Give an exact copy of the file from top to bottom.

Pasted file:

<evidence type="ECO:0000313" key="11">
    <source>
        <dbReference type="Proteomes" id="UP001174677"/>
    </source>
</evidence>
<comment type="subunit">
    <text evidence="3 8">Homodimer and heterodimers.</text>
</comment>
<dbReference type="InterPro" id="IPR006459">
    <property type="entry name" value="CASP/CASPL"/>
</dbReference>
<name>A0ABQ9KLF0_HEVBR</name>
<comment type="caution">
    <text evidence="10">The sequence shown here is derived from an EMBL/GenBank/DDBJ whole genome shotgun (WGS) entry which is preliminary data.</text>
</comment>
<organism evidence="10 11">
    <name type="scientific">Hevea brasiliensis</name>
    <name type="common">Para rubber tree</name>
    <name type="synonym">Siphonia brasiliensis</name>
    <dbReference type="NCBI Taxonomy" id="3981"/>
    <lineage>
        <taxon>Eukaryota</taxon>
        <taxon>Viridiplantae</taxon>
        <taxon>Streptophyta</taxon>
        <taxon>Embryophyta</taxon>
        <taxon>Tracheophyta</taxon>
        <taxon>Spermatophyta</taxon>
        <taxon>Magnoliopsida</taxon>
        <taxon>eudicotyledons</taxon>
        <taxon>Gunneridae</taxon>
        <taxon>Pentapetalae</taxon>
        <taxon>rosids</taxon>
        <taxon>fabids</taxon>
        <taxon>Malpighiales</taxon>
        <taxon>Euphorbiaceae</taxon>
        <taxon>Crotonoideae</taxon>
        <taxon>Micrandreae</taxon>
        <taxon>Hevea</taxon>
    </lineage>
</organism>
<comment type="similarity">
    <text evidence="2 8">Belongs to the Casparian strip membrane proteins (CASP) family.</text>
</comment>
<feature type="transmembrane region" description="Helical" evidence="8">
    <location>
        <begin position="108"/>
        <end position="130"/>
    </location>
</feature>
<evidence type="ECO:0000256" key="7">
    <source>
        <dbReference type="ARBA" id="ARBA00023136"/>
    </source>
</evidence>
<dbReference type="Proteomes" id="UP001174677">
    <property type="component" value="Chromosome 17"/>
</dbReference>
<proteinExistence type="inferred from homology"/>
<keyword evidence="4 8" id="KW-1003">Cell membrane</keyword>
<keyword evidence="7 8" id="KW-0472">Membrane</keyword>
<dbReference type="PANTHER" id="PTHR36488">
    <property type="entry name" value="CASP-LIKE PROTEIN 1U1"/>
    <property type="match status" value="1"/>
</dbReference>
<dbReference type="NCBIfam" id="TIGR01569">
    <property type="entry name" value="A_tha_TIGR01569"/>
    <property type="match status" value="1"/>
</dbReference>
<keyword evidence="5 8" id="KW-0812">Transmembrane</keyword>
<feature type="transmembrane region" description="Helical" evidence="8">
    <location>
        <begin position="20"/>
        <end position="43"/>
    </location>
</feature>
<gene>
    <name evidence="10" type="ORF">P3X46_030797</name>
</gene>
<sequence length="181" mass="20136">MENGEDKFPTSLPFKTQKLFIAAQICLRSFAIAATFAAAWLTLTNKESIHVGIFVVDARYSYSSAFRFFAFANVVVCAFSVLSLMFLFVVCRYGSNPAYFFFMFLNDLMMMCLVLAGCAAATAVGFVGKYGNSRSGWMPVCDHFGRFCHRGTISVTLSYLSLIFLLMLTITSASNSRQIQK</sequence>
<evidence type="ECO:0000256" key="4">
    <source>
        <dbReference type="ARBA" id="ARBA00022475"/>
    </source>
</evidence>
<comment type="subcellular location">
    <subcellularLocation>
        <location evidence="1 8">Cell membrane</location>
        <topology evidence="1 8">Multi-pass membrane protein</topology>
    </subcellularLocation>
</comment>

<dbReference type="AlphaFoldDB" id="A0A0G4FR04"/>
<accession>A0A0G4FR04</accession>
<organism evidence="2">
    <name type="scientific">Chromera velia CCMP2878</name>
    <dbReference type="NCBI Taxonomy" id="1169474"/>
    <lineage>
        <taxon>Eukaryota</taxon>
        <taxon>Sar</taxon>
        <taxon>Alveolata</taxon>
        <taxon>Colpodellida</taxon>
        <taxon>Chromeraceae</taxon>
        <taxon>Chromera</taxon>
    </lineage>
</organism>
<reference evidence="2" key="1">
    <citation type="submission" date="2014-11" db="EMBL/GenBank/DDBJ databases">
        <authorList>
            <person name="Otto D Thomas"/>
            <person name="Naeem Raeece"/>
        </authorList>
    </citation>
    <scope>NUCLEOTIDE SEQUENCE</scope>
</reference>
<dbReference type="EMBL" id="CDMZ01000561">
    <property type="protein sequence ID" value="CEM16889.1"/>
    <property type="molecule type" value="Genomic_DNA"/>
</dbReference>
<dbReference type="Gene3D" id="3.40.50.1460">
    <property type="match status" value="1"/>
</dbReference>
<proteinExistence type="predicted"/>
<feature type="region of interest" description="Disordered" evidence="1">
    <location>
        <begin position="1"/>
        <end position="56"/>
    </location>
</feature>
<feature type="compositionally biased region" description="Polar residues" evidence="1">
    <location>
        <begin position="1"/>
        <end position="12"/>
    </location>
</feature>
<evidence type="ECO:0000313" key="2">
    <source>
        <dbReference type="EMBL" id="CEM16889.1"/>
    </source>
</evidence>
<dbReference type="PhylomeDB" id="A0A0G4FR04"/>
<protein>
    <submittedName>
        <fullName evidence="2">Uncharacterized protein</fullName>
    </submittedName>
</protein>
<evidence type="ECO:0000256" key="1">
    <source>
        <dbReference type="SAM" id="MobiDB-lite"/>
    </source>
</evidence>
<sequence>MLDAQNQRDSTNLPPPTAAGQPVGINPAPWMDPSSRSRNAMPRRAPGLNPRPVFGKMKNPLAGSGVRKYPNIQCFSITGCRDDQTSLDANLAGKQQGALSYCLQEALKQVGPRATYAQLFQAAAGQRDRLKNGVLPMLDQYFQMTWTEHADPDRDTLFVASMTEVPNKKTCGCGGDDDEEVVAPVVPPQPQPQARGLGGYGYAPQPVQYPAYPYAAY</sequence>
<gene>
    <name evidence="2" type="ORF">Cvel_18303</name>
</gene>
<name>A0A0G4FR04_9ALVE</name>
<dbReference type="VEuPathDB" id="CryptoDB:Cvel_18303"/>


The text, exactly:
<evidence type="ECO:0000313" key="11">
    <source>
        <dbReference type="Proteomes" id="UP001174677"/>
    </source>
</evidence>
<comment type="subunit">
    <text evidence="3 8">Homodimer and heterodimers.</text>
</comment>
<dbReference type="InterPro" id="IPR006459">
    <property type="entry name" value="CASP/CASPL"/>
</dbReference>
<name>A0ABQ9KLF0_HEVBR</name>
<comment type="caution">
    <text evidence="10">The sequence shown here is derived from an EMBL/GenBank/DDBJ whole genome shotgun (WGS) entry which is preliminary data.</text>
</comment>
<organism evidence="10 11">
    <name type="scientific">Hevea brasiliensis</name>
    <name type="common">Para rubber tree</name>
    <name type="synonym">Siphonia brasiliensis</name>
    <dbReference type="NCBI Taxonomy" id="3981"/>
    <lineage>
        <taxon>Eukaryota</taxon>
        <taxon>Viridiplantae</taxon>
        <taxon>Streptophyta</taxon>
        <taxon>Embryophyta</taxon>
        <taxon>Tracheophyta</taxon>
        <taxon>Spermatophyta</taxon>
        <taxon>Magnoliopsida</taxon>
        <taxon>eudicotyledons</taxon>
        <taxon>Gunneridae</taxon>
        <taxon>Pentapetalae</taxon>
        <taxon>rosids</taxon>
        <taxon>fabids</taxon>
        <taxon>Malpighiales</taxon>
        <taxon>Euphorbiaceae</taxon>
        <taxon>Crotonoideae</taxon>
        <taxon>Micrandreae</taxon>
        <taxon>Hevea</taxon>
    </lineage>
</organism>
<comment type="similarity">
    <text evidence="2 8">Belongs to the Casparian strip membrane proteins (CASP) family.</text>
</comment>
<feature type="transmembrane region" description="Helical" evidence="8">
    <location>
        <begin position="108"/>
        <end position="130"/>
    </location>
</feature>
<evidence type="ECO:0000256" key="7">
    <source>
        <dbReference type="ARBA" id="ARBA00023136"/>
    </source>
</evidence>
<dbReference type="Proteomes" id="UP001174677">
    <property type="component" value="Chromosome 17"/>
</dbReference>
<proteinExistence type="inferred from homology"/>
<keyword evidence="4 8" id="KW-1003">Cell membrane</keyword>
<keyword evidence="7 8" id="KW-0472">Membrane</keyword>
<dbReference type="PANTHER" id="PTHR36488">
    <property type="entry name" value="CASP-LIKE PROTEIN 1U1"/>
    <property type="match status" value="1"/>
</dbReference>
<dbReference type="NCBIfam" id="TIGR01569">
    <property type="entry name" value="A_tha_TIGR01569"/>
    <property type="match status" value="1"/>
</dbReference>
<keyword evidence="5 8" id="KW-0812">Transmembrane</keyword>
<feature type="transmembrane region" description="Helical" evidence="8">
    <location>
        <begin position="20"/>
        <end position="43"/>
    </location>
</feature>
<gene>
    <name evidence="10" type="ORF">P3X46_030797</name>
</gene>
<sequence length="181" mass="20136">MENGEDKFPTSLPFKTQKLFIAAQICLRSFAIAATFAAAWLTLTNKESIHVGIFVVDARYSYSSAFRFFAFANVVVCAFSVLSLMFLFVVCRYGSNPAYFFFMFLNDLMMMCLVLAGCAAATAVGFVGKYGNSRSGWMPVCDHFGRFCHRGTISVTLSYLSLIFLLMLTITSASNSRQIQK</sequence>
<evidence type="ECO:0000256" key="4">
    <source>
        <dbReference type="ARBA" id="ARBA00022475"/>
    </source>
</evidence>
<comment type="subcellular location">
    <subcellularLocation>
        <location evidence="1 8">Cell membrane</location>
        <topology evidence="1 8">Multi-pass membrane protein</topology>
    </subcellularLocation>
</comment>

<dbReference type="AlphaFoldDB" id="A0A0G4FR04"/>
<accession>A0A0G4FR04</accession>
<organism evidence="2">
    <name type="scientific">Chromera velia CCMP2878</name>
    <dbReference type="NCBI Taxonomy" id="1169474"/>
    <lineage>
        <taxon>Eukaryota</taxon>
        <taxon>Sar</taxon>
        <taxon>Alveolata</taxon>
        <taxon>Colpodellida</taxon>
        <taxon>Chromeraceae</taxon>
        <taxon>Chromera</taxon>
    </lineage>
</organism>
<reference evidence="2" key="1">
    <citation type="submission" date="2014-11" db="EMBL/GenBank/DDBJ databases">
        <authorList>
            <person name="Otto D Thomas"/>
            <person name="Naeem Raeece"/>
        </authorList>
    </citation>
    <scope>NUCLEOTIDE SEQUENCE</scope>
</reference>
<dbReference type="EMBL" id="CDMZ01000561">
    <property type="protein sequence ID" value="CEM16889.1"/>
    <property type="molecule type" value="Genomic_DNA"/>
</dbReference>
<dbReference type="Gene3D" id="3.40.50.1460">
    <property type="match status" value="1"/>
</dbReference>
<proteinExistence type="predicted"/>
<feature type="region of interest" description="Disordered" evidence="1">
    <location>
        <begin position="1"/>
        <end position="56"/>
    </location>
</feature>
<feature type="compositionally biased region" description="Polar residues" evidence="1">
    <location>
        <begin position="1"/>
        <end position="12"/>
    </location>
</feature>
<evidence type="ECO:0000313" key="2">
    <source>
        <dbReference type="EMBL" id="CEM16889.1"/>
    </source>
</evidence>
<dbReference type="PhylomeDB" id="A0A0G4FR04"/>
<protein>
    <submittedName>
        <fullName evidence="2">Uncharacterized protein</fullName>
    </submittedName>
</protein>
<evidence type="ECO:0000256" key="1">
    <source>
        <dbReference type="SAM" id="MobiDB-lite"/>
    </source>
</evidence>
<sequence>MLDAQNQRDSTNLPPPTAAGQPVGINPAPWMDPSSRSRNAMPRRAPGLNPRPVFGKMKNPLAGSGVRKYPNIQCFSITGCRDDQTSLDANLAGKQQGALSYCLQEALKQVGPRATYAQLFQAAAGQRDRLKNGVLPMLDQYFQMTWTEHADPDRDTLFVASMTEVPNKKTCGCGGDDDEEVVAPVVPPQPQPQARGLGGYGYAPQPVQYPAYPYAAY</sequence>
<gene>
    <name evidence="2" type="ORF">Cvel_18303</name>
</gene>
<name>A0A0G4FR04_9ALVE</name>
<dbReference type="VEuPathDB" id="CryptoDB:Cvel_18303"/>